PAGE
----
Well another bunch of time has passed since I posted anything here. But I have a new project that I am hoping to share information that I find. My wife got me a 3D printer for Christmas. Specifically the Xvico X3S. Sadly, a part broke within the first couple days of using it. It's not a big issue, but unfortunately is right at the filament feeder, so I can't do anything with it until the replacement part comes in.
What I have learned so far
I have been interested in 3D printing for years, but I never particularly knew the details in what it takes to print. The first thing I tried was to just take one of the STL files and print it. I very quickly found out that you can't directly print the STL because you have to "slice" it into gcode that tells the printer how to actually print the model. OK. That makes sense.
So my next attempt was to print some of the sample gcode files that were on the SD card that came with the printer. It mostly resulted in some PLA spaghetti because the first layers would not stick to the bed. It also turns out that I was probably running the extruder too hot for th PLA that I have, but I never actually verified that. I later stumbled into that when I manually sliced something and it set the temp in the gcode.
Levelling is a major issue. It took a few attempts to get the level correct, and even after I was pretty sure I had it, the print still wasn't sticking. That's when I discovered that they shipped a gluestick with the printer for a reason. I smeared the gluestick on and restarted the print. The first layer was rough, but it did eventually start to print things and I ended up with this cube (ok, technically a rectangular prism).
A little messy, and in the bottom right you can see there were a couple layers that were missed. Ultimately I marked this a success.
We have had an issue with our bathroom sink for months. The plastic nuts that hold the faucet in place broke, and we never got a replacement. This seemed like a good place to make use of the 3d printer. I went to Thingiverse and found a model of the thing I was looking for.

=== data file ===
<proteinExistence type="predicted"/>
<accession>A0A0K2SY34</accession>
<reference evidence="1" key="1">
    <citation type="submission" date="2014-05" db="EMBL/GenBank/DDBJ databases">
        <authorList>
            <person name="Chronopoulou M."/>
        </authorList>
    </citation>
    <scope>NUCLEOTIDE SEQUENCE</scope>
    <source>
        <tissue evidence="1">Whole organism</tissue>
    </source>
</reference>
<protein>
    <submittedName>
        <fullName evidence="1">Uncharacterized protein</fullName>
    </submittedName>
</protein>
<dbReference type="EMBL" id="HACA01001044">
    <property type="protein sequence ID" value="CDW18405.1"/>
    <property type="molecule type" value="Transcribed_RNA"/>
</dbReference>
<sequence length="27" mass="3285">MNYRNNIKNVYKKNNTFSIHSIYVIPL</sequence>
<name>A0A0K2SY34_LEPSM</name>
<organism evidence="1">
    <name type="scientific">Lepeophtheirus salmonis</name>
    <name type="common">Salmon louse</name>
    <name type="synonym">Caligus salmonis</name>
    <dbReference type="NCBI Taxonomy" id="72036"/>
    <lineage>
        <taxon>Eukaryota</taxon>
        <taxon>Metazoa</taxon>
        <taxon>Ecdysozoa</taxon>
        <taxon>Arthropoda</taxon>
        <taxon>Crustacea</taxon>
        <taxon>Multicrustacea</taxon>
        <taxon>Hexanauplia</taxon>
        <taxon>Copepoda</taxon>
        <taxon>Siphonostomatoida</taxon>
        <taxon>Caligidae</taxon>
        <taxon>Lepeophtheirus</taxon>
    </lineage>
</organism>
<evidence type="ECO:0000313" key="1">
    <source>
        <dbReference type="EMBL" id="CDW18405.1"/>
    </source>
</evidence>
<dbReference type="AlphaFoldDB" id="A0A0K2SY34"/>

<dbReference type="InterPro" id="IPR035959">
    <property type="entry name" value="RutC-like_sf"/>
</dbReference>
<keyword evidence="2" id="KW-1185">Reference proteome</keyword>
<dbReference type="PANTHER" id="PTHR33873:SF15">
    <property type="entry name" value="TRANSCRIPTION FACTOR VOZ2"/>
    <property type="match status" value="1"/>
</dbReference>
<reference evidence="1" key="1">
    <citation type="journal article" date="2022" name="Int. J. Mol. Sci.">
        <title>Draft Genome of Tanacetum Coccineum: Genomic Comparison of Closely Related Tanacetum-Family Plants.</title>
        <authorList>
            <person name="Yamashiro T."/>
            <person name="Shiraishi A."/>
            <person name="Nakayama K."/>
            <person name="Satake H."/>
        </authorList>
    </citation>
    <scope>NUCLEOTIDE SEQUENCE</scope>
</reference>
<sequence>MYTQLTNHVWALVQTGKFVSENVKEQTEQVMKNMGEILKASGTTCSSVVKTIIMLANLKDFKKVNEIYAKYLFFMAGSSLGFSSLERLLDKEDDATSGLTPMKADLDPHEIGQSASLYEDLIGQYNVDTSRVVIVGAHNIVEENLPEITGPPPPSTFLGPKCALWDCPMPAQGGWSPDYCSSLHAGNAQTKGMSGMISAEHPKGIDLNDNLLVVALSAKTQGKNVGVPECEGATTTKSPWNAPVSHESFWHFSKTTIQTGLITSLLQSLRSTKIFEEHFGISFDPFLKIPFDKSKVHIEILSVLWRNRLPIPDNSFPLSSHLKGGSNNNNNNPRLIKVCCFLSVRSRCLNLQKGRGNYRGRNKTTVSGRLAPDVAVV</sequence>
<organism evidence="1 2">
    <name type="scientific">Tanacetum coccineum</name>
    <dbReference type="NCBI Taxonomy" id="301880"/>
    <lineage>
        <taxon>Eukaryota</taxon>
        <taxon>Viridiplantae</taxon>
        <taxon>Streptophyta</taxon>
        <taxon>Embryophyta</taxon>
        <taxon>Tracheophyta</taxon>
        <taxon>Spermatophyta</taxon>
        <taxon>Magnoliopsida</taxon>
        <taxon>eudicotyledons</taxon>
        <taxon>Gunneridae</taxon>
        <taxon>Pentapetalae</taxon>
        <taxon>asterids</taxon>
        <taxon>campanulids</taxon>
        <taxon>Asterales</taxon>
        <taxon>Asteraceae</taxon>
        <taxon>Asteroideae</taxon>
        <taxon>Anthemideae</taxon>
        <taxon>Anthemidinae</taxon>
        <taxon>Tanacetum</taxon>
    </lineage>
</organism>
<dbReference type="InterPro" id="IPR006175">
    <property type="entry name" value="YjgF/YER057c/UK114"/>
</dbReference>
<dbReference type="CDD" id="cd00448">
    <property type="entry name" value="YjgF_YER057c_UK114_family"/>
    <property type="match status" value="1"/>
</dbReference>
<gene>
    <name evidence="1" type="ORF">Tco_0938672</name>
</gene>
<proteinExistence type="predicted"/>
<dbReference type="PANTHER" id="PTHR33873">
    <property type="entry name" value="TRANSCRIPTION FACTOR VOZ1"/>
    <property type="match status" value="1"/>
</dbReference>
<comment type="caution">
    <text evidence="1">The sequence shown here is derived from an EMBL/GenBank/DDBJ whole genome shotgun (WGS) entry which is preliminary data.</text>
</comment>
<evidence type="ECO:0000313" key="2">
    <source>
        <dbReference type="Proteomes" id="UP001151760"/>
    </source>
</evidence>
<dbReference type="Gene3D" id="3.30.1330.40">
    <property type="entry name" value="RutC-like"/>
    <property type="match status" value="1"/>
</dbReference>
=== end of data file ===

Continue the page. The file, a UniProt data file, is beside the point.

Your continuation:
The printer documentation referenced Cura as the slicing software, so that's where I started. I downloaded the STL, sliced it, sent it to the printer...and OMG, a fairly perfect print came out.
I printed a second one and proceeded to install them on the sink.
As it turned out, the "shorter" one that I used didn't end up working. So I printed the "standard one" that the shorter one was a remix of. I didn't know how the navigation on thingiverse worked and couldn't find any other ones using the search, so in order to not lose all the effort for the first print I decided to figure out how to model something in FreeCAD and made a 10MM "washer" to extend the piece so it would work on the sink. I ended up installing the one with my extension, and the standard one.and VOILA! The sink is fixed!
Cura is fine, but I was running up and down my basement stairs copying .gcode files to an SD card and sticking it in the printer navigating on the screen to do the print, and while it worked, it all seemed a little cumbersome. So I decided to see what happens when you plug in the USB interface. I found Printrun which is more up my alley with a console/CLI access. At least this way I could type in move commands, and preheats without all the screen pushing on the printer itself. And I could load the gcode from a shared location and not have to physically carry it on an SD card any more.
Printrun/Pronterface lead me to Slic3r, which ultimately lead me to Octoprint. Unfortunately, I haven't been able to print anything since I figured out this workflow, but it looks like exactly the setup I imagined, even before I knew how any of this worked.
So in the 3 days that I had between receiving the printer, and ultimately breaking it...I figured out a lot of stuff. This is only the beginning and I hope to share much more information as I discover it.